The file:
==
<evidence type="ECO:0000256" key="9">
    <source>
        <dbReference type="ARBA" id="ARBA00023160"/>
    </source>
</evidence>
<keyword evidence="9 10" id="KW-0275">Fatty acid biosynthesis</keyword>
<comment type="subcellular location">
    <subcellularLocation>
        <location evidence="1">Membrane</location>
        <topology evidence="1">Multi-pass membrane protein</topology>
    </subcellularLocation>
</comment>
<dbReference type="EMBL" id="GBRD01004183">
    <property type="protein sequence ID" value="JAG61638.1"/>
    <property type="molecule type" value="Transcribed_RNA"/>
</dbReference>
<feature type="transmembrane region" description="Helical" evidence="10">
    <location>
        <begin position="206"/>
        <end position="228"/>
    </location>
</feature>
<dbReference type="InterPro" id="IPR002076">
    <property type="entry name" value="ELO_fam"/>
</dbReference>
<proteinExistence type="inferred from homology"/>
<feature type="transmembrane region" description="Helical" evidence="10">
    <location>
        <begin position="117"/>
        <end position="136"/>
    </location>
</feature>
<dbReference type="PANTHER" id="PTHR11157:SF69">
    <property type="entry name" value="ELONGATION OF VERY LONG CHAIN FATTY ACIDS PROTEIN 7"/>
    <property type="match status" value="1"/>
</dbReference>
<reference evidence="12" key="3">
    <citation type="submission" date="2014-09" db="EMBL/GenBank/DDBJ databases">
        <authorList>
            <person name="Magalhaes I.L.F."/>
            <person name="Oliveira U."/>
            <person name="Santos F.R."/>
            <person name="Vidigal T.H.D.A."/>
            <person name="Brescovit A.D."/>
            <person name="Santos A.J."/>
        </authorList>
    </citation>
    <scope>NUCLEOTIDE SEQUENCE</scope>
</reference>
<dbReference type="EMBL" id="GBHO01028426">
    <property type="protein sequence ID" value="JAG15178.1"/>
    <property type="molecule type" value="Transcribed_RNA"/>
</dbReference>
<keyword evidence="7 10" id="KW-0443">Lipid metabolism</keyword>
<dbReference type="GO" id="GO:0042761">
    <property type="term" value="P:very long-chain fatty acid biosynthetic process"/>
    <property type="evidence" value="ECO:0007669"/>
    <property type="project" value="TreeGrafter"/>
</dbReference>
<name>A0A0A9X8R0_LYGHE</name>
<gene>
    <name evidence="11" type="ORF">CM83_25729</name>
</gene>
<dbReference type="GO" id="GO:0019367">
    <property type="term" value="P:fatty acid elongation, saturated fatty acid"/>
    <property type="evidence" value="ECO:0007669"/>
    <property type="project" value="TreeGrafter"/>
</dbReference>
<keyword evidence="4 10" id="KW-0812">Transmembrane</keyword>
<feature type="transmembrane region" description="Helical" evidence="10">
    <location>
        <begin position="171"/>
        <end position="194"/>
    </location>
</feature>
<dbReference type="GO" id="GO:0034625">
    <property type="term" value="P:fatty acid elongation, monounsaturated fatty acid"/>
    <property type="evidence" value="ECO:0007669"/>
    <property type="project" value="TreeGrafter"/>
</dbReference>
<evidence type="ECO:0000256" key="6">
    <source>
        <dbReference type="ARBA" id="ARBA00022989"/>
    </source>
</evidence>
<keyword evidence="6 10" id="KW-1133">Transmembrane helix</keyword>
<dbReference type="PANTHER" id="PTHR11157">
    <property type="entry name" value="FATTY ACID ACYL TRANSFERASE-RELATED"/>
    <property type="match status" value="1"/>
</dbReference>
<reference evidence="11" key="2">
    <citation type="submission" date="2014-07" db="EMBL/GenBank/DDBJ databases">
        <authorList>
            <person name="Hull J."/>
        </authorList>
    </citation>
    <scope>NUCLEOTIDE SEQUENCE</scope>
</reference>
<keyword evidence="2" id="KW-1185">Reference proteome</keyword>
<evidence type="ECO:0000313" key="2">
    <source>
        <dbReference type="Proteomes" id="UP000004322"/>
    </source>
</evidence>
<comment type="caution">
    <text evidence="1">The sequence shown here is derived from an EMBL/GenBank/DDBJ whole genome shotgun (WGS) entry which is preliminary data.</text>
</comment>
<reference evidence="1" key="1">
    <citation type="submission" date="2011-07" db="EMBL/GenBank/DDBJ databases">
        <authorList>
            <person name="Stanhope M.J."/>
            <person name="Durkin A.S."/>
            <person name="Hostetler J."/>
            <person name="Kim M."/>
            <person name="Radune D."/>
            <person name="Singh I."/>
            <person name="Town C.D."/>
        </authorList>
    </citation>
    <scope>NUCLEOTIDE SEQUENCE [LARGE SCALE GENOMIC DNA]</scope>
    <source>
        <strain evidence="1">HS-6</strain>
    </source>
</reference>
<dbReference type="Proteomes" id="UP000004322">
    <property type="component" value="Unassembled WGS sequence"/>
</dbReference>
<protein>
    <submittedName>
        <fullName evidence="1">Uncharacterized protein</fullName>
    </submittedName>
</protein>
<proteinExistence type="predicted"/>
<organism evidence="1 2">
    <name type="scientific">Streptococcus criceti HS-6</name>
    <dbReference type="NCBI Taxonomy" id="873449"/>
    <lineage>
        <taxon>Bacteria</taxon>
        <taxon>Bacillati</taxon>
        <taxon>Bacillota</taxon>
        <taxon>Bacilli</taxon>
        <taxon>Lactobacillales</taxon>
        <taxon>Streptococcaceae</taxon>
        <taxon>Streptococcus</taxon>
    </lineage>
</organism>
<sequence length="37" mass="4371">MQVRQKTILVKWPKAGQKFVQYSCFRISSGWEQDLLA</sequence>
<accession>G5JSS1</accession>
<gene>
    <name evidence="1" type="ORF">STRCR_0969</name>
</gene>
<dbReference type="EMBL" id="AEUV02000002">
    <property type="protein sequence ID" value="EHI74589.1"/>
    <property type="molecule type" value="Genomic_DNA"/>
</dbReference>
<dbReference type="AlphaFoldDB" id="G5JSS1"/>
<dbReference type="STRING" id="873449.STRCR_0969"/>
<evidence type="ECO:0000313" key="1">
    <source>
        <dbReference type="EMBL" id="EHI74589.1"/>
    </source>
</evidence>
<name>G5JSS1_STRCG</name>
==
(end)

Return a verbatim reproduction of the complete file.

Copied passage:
<evidence type="ECO:0000256" key="9">
    <source>
        <dbReference type="ARBA" id="ARBA00023160"/>
    </source>
</evidence>
<keyword evidence="9 10" id="KW-0275">Fatty acid biosynthesis</keyword>
<comment type="subcellular location">
    <subcellularLocation>
        <location evidence="1">Membrane</location>
        <topology evidence="1">Multi-pass membrane protein</topology>
    </subcellularLocation>
</comment>
<dbReference type="EMBL" id="GBRD01004183">
    <property type="protein sequence ID" value="JAG61638.1"/>
    <property type="molecule type" value="Transcribed_RNA"/>
</dbReference>
<feature type="transmembrane region" description="Helical" evidence="10">
    <location>
        <begin position="206"/>
        <end position="228"/>
    </location>
</feature>
<dbReference type="InterPro" id="IPR002076">
    <property type="entry name" value="ELO_fam"/>
</dbReference>
<proteinExistence type="inferred from homology"/>
<feature type="transmembrane region" description="Helical" evidence="10">
    <location>
        <begin position="117"/>
        <end position="136"/>
    </location>
</feature>
<dbReference type="PANTHER" id="PTHR11157:SF69">
    <property type="entry name" value="ELONGATION OF VERY LONG CHAIN FATTY ACIDS PROTEIN 7"/>
    <property type="match status" value="1"/>
</dbReference>
<reference evidence="12" key="3">
    <citation type="submission" date="2014-09" db="EMBL/GenBank/DDBJ databases">
        <authorList>
            <person name="Magalhaes I.L.F."/>
            <person name="Oliveira U."/>
            <person name="Santos F.R."/>
            <person name="Vidigal T.H.D.A."/>
            <person name="Brescovit A.D."/>
            <person name="Santos A.J."/>
        </authorList>
    </citation>
    <scope>NUCLEOTIDE SEQUENCE</scope>
</reference>
<dbReference type="EMBL" id="GBHO01028426">
    <property type="protein sequence ID" value="JAG15178.1"/>
    <property type="molecule type" value="Transcribed_RNA"/>
</dbReference>
<keyword evidence="7 10" id="KW-0443">Lipid metabolism</keyword>
<dbReference type="GO" id="GO:0042761">
    <property type="term" value="P:very long-chain fatty acid biosynthetic process"/>
    <property type="evidence" value="ECO:0007669"/>
    <property type="project" value="TreeGrafter"/>
</dbReference>
<name>A0A0A9X8R0_LYGHE</name>
<gene>
    <name evidence="11" type="ORF">CM83_25729</name>
</gene>
<dbReference type="GO" id="GO:0019367">
    <property type="term" value="P:fatty acid elongation, saturated fatty acid"/>
    <property type="evidence" value="ECO:0007669"/>
    <property type="project" value="TreeGrafter"/>
</dbReference>
<keyword evidence="4 10" id="KW-0812">Transmembrane</keyword>
<feature type="transmembrane region" description="Helical" evidence="10">
    <location>
        <begin position="171"/>
        <end position="194"/>
    </location>
</feature>
<dbReference type="GO" id="GO:0034625">
    <property type="term" value="P:fatty acid elongation, monounsaturated fatty acid"/>
    <property type="evidence" value="ECO:0007669"/>
    <property type="project" value="TreeGrafter"/>
</dbReference>
<evidence type="ECO:0000256" key="6">
    <source>
        <dbReference type="ARBA" id="ARBA00022989"/>
    </source>
</evidence>
<keyword evidence="6 10" id="KW-1133">Transmembrane helix</keyword>
<dbReference type="PANTHER" id="PTHR11157">
    <property type="entry name" value="FATTY ACID ACYL TRANSFERASE-RELATED"/>
    <property type="match status" value="1"/>
</dbReference>
<reference evidence="11" key="2">
    <citation type="submission" date="2014-07" db="EMBL/GenBank/DDBJ databases">
        <authorList>
            <person name="Hull J."/>
        </authorList>
    </citation>
    <scope>NUCLEOTIDE SEQUENCE</scope>
</reference>
<keyword evidence="2" id="KW-1185">Reference proteome</keyword>
<evidence type="ECO:0000313" key="2">
    <source>
        <dbReference type="Proteomes" id="UP000004322"/>
    </source>
</evidence>
<comment type="caution">
    <text evidence="1">The sequence shown here is derived from an EMBL/GenBank/DDBJ whole genome shotgun (WGS) entry which is preliminary data.</text>
</comment>
<reference evidence="1" key="1">
    <citation type="submission" date="2011-07" db="EMBL/GenBank/DDBJ databases">
        <authorList>
            <person name="Stanhope M.J."/>
            <person name="Durkin A.S."/>
            <person name="Hostetler J."/>
            <person name="Kim M."/>
            <person name="Radune D."/>
            <person name="Singh I."/>
            <person name="Town C.D."/>
        </authorList>
    </citation>
    <scope>NUCLEOTIDE SEQUENCE [LARGE SCALE GENOMIC DNA]</scope>
    <source>
        <strain evidence="1">HS-6</strain>
    </source>
</reference>
<dbReference type="Proteomes" id="UP000004322">
    <property type="component" value="Unassembled WGS sequence"/>
</dbReference>
<protein>
    <submittedName>
        <fullName evidence="1">Uncharacterized protein</fullName>
    </submittedName>
</protein>
<proteinExistence type="predicted"/>
<organism evidence="1 2">
    <name type="scientific">Streptococcus criceti HS-6</name>
    <dbReference type="NCBI Taxonomy" id="873449"/>
    <lineage>
        <taxon>Bacteria</taxon>
        <taxon>Bacillati</taxon>
        <taxon>Bacillota</taxon>
        <taxon>Bacilli</taxon>
        <taxon>Lactobacillales</taxon>
        <taxon>Streptococcaceae</taxon>
        <taxon>Streptococcus</taxon>
    </lineage>
</organism>
<sequence length="37" mass="4371">MQVRQKTILVKWPKAGQKFVQYSCFRISSGWEQDLLA</sequence>
<accession>G5JSS1</accession>
<gene>
    <name evidence="1" type="ORF">STRCR_0969</name>
</gene>
<dbReference type="EMBL" id="AEUV02000002">
    <property type="protein sequence ID" value="EHI74589.1"/>
    <property type="molecule type" value="Genomic_DNA"/>
</dbReference>
<dbReference type="AlphaFoldDB" id="G5JSS1"/>
<dbReference type="STRING" id="873449.STRCR_0969"/>
<evidence type="ECO:0000313" key="1">
    <source>
        <dbReference type="EMBL" id="EHI74589.1"/>
    </source>
</evidence>
<name>G5JSS1_STRCG</name>